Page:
I never thought I would lose my Mom too soon but death did take her life unexpectedly and I personally was caught unprepared. We were still chatting on Facebook a month before she died. I was even glad because she and Papa just submitted themselves to routine lab exams without me telling them to. However, death is really like a thief in the night and took away my mom's life in a span of one month.
The moment I knew she was admitted in the hospital, I got scared. I could not keep myself still. I was even more afraid when I learned that she's in a very difficult situation like the hospital scenarios I used to get involved with when patients are battling between life and death. I terribly cried upon seeing her pictures and I could not imagine that her every breath at that time was solely dependent on the breathing machine she was put on.
I was so lost then. I could not eat well. I lost focus at work. I sometimes break out and cry because I can't help it. I got preoccupied of the many possibilities that might happen -- whether she's going to survive and be saved, or the other way around which happened to be my greatest fear -- my fear of losing her.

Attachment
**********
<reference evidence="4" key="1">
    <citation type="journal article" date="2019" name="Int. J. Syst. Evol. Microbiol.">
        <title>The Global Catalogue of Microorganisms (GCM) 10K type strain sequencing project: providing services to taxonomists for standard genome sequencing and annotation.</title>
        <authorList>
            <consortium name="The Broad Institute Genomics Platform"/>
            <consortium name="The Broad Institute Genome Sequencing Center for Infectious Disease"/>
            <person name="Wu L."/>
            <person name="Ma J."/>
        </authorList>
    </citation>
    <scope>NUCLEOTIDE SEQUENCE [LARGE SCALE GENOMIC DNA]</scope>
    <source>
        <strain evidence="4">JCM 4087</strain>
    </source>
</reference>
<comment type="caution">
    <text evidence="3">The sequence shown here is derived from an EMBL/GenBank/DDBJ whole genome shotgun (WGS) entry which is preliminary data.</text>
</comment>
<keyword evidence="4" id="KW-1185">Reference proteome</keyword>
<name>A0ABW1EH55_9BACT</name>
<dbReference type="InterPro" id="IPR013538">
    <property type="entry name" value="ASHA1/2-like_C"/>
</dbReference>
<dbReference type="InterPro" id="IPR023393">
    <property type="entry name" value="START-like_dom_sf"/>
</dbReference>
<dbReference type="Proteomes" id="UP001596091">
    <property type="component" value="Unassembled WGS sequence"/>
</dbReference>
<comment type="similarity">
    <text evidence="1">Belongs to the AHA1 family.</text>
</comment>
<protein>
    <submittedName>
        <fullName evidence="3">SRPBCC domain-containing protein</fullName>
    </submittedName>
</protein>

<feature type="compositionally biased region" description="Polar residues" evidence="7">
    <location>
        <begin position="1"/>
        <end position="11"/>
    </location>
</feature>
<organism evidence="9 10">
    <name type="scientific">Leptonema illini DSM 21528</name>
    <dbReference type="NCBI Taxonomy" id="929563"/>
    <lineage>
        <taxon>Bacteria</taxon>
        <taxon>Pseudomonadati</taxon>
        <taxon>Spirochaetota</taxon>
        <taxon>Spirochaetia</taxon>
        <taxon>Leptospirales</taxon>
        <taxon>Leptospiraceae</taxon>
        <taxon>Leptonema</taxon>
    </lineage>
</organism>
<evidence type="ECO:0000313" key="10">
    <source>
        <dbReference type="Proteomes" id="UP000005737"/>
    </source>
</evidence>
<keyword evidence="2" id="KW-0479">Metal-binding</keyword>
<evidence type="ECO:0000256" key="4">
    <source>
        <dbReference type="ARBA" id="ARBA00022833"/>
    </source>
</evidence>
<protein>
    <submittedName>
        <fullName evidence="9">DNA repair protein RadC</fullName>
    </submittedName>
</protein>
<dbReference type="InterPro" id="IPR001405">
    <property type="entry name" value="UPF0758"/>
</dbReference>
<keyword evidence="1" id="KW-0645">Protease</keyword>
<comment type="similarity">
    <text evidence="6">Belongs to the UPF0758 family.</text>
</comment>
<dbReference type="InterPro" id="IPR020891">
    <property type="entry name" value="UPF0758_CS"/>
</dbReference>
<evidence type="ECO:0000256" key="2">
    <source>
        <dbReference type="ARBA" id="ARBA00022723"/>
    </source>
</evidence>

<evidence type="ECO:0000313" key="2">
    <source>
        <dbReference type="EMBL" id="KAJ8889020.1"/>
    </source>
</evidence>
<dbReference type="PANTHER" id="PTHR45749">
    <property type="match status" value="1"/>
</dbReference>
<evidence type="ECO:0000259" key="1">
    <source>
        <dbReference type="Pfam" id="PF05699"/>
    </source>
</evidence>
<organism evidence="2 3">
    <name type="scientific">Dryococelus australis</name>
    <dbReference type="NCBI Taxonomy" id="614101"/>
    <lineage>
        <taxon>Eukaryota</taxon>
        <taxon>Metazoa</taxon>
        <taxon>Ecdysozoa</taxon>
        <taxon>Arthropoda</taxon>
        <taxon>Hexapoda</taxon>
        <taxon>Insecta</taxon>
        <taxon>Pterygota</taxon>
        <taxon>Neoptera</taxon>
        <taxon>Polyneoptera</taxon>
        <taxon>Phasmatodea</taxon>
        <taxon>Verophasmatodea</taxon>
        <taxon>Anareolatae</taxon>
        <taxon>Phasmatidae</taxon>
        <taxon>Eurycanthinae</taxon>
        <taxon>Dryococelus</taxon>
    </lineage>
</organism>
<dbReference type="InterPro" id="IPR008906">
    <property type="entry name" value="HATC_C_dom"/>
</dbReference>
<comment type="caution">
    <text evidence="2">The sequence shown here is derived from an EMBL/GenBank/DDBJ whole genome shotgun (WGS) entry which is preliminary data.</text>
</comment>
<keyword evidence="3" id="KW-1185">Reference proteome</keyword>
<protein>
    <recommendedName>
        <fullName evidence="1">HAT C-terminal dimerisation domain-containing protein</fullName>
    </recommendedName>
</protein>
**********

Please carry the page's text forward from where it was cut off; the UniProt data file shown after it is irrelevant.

The first time I saw her in her most difficult situation, I held back my tears. I didn't want her to see me cry. I talked to her in a soft, yet shaky voice that I've gone home for her. My heart's been crumpled and in pain having to witness the physical changes within her. It was totally different, I should say. The most heartwarming and the most significant part at that moment was when she extended her left arm, attempted to hug me which eventually made me bent down to hug and kiss her, with tears in her eyes. I cried heavily when I was out from her sight. My mom should not have suffered that much. A very good person like my Mom did not deserve to suffer. In the next few hours, the family have decided to let her go. It was actually hard telling her to let go because we won't be seeing her anymore but it was more heartbreaking if she had to continuously hold on. We prayed for one thing at that time -- that she would be as comfortable as possible until she's ready to let go.
I was there with Mama moments before she died. She was more comfortable and relaxed compared to the first two days since I got home. I've seen her deteriorating. I held her hand, rubbed her arm, talked to her -- with tears in my eyes. When the cardiac monitor evidently went to flat line, I kissed her in the forehead, hugged her for the last time, and whispered, "You are finally pain-free, Mama. I will miss you terribly. The Heavens are excited to welcome another good soul such as yours."